* Q2 adj EPS $0.38 vs est. $0.35
* Q2 offshore drill rev down 21 pct at $223.5 mln
* May buy existing rigs or under-construction assets - CEO
* Says reviewing option to build one more drillship
* Shares up 2 percent (Adds CEO quotes, analyst comments, updates shares)
By Krishna N Das
BANGALORE, Aug 2 (Reuters) - Oil and natural gas driller Rowan Cos Inc , faced with a void in its earnings power following recent divestitures, would prefer to grow its fleet through acquisitions of existing rigs at a time when about a third of the world’s shallow-water rigs are sitting idle.
The idle capacity is forcing drillers to avoid building new rigs, as they take time to deliver and add to industry capacity, hurting daily rates.
Houston-based Rowan on Tuesday posted a market-topping second-quarter profit as costs remained under control in spite of regulatory delays in the Gulf of Mexico and civil unrest in the Middle East.
Rowan sold its drilling and mining equipment unit in May and then hived off its onshore rig fleet late last month, leaving it with a fleet of just 29 shallow water rigs, or jack-ups, and funds to pursue a long-stated desire to expand into deepwater.
Analysts reckon that following the recent deals, Rowan could be a good takeover target, but said the company would first look at buying smaller peers to bulk up.
“Our preferred approach would still be to grow our presence in both high-specification jack-ups and ultra-deepwater through acquisitions of existing rigs or rigs already under construction, just because it doesn’t further add to the overall capacity,” Chief Executive Matt Ralls said on a conference call with analysts.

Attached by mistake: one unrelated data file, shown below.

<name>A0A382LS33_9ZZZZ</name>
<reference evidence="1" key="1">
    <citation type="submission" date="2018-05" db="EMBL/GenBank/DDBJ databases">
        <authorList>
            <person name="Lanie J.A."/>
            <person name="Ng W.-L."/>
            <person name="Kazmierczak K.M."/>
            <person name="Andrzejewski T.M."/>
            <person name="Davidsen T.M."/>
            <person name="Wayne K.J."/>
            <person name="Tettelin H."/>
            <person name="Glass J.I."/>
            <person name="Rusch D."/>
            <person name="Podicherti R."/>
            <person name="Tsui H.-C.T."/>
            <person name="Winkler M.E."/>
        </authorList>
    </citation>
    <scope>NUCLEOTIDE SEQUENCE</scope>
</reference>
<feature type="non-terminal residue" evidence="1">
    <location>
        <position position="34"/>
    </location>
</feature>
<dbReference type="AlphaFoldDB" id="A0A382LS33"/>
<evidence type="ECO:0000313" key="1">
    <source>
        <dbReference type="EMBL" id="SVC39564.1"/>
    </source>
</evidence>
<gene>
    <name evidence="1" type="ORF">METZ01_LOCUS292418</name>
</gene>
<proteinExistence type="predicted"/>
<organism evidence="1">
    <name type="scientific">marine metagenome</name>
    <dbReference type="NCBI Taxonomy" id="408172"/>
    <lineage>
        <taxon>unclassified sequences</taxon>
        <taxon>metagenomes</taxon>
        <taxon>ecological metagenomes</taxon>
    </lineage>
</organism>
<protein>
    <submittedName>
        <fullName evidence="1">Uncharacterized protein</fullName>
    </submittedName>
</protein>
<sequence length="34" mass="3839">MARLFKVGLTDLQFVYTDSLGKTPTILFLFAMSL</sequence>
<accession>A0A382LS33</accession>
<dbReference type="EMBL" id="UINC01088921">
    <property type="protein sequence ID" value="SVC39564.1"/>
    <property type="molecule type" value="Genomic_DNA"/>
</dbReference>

In June, Rowan had ordered to build two drillships for about $1.2 billion, and it is reviewing the option to build one more.
“We do have the ability to pay, I guess, a negotiable amount in order to extend (the option) a little bit further and give us more time,” Rall said on the call.
Rowan’s April-June profit was 38 cents a share, leaving out one-time items, compared with analysts’ average estimate of 34 cents, according to Thomson Reuters I/B/E/S. Offshore drilling revenue fell 21 percent to $223.5 million due to lower average daily rates.
UBS Investment Research analysts said Rowan’s expenses were 9 percent lower than their estimates.
Calling Rowan’s second-quarter show as “solid”, Dahlman Rose analyst Omar Nokta said Rowan’s recent divestiture will “serve to illuminate the value of its offshore rigs.”
“The jack-up market is picking up and the company is well positioned given its fleet quality and divestment of non-core assets,” Sanford C. Bernstein analyst Scott Gruber said.
Rowan shares, which have gained 12 percent in value so far this year, were up 2 percent at $39.74 in Tuesday afternoon trade on the New York Stock Exchange. (Reporting by Krishna N Das and Swetha Gopinath; Editing by Saumyadeb Chakrabarty and Gopakumar Warrier)